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Pablo Picasso - Breakfast of a Blind Man, 1903




Pablo Picasso - Breakfast of a Blind Man

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Oil on canvas


Picasso's Blue Period (*)

At the turn of the century Picasso moved from Spain to France, living and working mainly in Paris, and also on the south coast towards the end of his life. The incredible catalogue of work produced by Picasso is generally placed into overlapping phases of development, known as periods, each with a distinct content and variety of techniques.

The popular Blue Period lasted from roughly 1901 to 1904 a time when the struggling young artist was following in the footsteps of Toulouse-Lautrec and the 19th Century symbolists. The works from this period obviously reflect well-established styles characterised by the singular tones and hues of Picasso's predominantly blue palette, creating melancholy images containing poignant subject matter filled with despair.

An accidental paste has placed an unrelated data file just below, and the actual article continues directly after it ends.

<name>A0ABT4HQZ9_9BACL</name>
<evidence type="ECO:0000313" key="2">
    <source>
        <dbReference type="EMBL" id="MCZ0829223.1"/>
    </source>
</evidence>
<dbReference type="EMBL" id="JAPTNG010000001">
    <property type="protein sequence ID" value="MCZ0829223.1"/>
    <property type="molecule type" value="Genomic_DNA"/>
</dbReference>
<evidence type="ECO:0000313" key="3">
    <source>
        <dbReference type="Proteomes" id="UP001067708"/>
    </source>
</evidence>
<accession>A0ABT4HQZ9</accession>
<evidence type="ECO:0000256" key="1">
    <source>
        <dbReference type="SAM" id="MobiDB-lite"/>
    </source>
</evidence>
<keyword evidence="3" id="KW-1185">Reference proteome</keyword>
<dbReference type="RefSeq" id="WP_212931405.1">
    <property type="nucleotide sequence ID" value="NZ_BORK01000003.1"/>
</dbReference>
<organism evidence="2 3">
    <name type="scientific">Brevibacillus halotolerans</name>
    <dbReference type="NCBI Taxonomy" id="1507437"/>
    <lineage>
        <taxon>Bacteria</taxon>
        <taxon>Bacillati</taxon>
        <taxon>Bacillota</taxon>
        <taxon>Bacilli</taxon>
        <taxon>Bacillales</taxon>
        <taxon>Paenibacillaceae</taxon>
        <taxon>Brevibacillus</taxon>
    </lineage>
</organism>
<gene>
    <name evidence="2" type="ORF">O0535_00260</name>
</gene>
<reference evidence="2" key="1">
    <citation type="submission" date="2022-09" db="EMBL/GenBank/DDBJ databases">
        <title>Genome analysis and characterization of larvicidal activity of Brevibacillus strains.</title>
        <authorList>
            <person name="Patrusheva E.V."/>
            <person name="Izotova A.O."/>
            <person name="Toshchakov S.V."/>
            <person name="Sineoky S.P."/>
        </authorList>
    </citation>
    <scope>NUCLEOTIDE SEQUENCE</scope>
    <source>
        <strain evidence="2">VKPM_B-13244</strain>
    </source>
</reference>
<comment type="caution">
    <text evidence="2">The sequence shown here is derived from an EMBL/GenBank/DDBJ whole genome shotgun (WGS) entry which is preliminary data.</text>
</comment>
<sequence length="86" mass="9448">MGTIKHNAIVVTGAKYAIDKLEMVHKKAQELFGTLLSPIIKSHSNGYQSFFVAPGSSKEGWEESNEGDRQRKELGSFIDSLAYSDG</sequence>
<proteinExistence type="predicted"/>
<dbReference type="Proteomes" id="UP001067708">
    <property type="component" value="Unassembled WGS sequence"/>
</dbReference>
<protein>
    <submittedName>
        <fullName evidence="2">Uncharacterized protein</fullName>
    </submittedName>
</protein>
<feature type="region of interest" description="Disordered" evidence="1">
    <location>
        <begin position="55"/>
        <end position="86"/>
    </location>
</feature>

Picasso's personal life was very difficult at the beginning of the 20th Century, as well as being a late teen, away from home for the first time, and living in very poor conditions, his close friend Casagemas committed suicide. This tragic loss added another layer to the psychological depths of the paintings from the Blue Period.

Excellent examples from the period depict gaunt Madonnas, saints, and an assortment of beggars of El Greco, including Woman and Child by the Sea (1902), Blue nu (1902), The Tragedy (1903) and The Old Guitar Player (1903). These and the other pieces typical of this early work by Picasso are rich with symbolic colour, exaggerated form, and abstracted spaces.

During this period the great artist began to sign his works "Picasso" instead of "Pablo Ruiz y Picasso."



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